Talking with Lynn Shepherd

Today, I’m delighted to be talking with Lynn Shepherd, author of Murder at Mansfield Park and Tom-All-Alone’s.  

When did you first know that you wanted to be a writer?  Was there a specific event that made you decide?

I think it was always there as a dream, but that dream only hardened into an ambition after I went freelance as a copywriter in 2000, and finally had some time to devote to serious writing of my own. Two and a half unpublished novels later Murder at Mansfield Park was accepted by a UK publisher in 2009, and then by a US one, and then by an Australian one…

Which authors have had the greatest influence upon you?

I read a lot of classic English fiction, and my love for writers like Austen and Dickens goes very deep. But I’ve also been influenced by modern writers – I admire AS Byatt very much, especially her earlier novels, and the crime writer who’s had the most impact on me is Joan Smith. I love her Loretta Lawson novels.

What made you choose to write your modern take on classic novels?  Did you have any worries about tackling characters who would be greatly loved by readers?

The initial idea for turning Jane Austen into a murder mystery just popped into my head unbidden in the summer of 2008. I had no idea or intention at that stage of doing the same thing again. But once Murder at Mansfield Park was published I started to wonder whether I was onto quite an interesting and unusual idea. After all, there are many murder mysteries set in the Victorian period (some of them very good), but no-one’s done quite the same thing as I’ve done in Tom-All-Alone’s (which is published in the US as The Solitary House). In other words, creating a new story that runs parallel with another book – in this case Bleak House. And yes, there’s always a risk if you work with a classic that people love, but I think most people who’ve read my novels can see that I love those classics just as much as they do, and have written my own books in that spirit.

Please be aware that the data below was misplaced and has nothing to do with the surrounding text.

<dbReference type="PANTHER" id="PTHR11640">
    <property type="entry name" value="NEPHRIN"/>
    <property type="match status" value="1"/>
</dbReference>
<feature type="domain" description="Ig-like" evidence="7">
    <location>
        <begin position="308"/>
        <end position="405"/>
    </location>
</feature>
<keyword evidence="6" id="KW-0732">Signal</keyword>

Why did you choose the novels that you based your books on?  In hindsight would other choices have been more fun or useful to work with?

I chose the books primarily because I love and admire them. After all, who’d want to spend all those months working with a text you couldn’t stand! Mansfield Park has always intrigued me since it’s Austen’s ‘problem child’ – she’s trying to do something different and more serious and it doesn’t quite come off, and I found the reasons for that comparative failure extremely interesting to explore. As for Bleak House, I’ve always considered it the quintessential Dickens – a marvellous book, and marvellous material to mine.

What’s been your favourite moment in your writing career?

That call from my agent saying I had my first deal! I think many writers would probably say the same.

If you could spend time with two favourite characters, one from another writer and one from your fiction who would they be and what might you all do?

Taking my own characters first, I think it would be Charles Maddox senior, the ‘thief taker from Murder at Mansfield Park who appears again, as an old man, in Tom-All-Alone’s/The Solitary House. He’s a very sophisticated and well-educated man, but he also made a career out of solving of crime at a time when there was no police force as we know it. He dealt with crimes involving the highest in the land, and the most brutal realities of life on the streets, so he’d have wonderful stories to tell.

As for another writer’s characters, I think I would it would be Robert Lovelace, the rakish libertine in Samuel Richardson’s Clarissa. Richardson is not read much these days, but Clarissa is a masterpiece of European literature, and Lovelace is by far his most dazzling creation.

And what would we three do? I think we would explore some of the areas of 18th and 19th century London that these two characters would have known, and then end up having what would no doubt be a hugely stimulating dinner – I’m sure sparks would fly!